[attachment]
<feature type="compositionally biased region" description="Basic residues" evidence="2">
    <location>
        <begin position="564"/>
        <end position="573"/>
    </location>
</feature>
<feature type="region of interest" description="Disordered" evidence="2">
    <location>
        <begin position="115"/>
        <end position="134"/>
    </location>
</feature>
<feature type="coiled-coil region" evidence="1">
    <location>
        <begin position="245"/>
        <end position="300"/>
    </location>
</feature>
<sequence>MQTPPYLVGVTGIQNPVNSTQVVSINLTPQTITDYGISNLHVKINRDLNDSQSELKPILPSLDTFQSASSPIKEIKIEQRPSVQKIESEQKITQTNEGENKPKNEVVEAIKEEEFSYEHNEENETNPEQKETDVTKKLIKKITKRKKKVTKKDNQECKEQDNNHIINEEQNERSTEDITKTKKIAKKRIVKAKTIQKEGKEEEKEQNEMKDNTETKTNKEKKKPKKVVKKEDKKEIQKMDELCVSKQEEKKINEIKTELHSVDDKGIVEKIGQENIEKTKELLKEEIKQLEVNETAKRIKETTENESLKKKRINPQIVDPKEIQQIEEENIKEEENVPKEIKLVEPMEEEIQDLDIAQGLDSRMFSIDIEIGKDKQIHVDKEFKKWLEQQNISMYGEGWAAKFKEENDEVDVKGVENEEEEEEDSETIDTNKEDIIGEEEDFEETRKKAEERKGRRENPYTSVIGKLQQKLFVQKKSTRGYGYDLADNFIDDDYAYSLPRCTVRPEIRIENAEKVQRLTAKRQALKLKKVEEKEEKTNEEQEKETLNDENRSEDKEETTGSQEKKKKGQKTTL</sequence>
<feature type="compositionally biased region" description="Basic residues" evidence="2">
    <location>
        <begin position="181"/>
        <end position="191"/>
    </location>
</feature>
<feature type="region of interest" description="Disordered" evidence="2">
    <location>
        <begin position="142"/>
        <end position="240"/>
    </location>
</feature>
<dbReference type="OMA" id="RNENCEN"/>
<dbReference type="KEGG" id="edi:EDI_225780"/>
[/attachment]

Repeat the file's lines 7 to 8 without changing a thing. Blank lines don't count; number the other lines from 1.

<feature type="region of interest" description="Disordered" evidence="2">
    <location>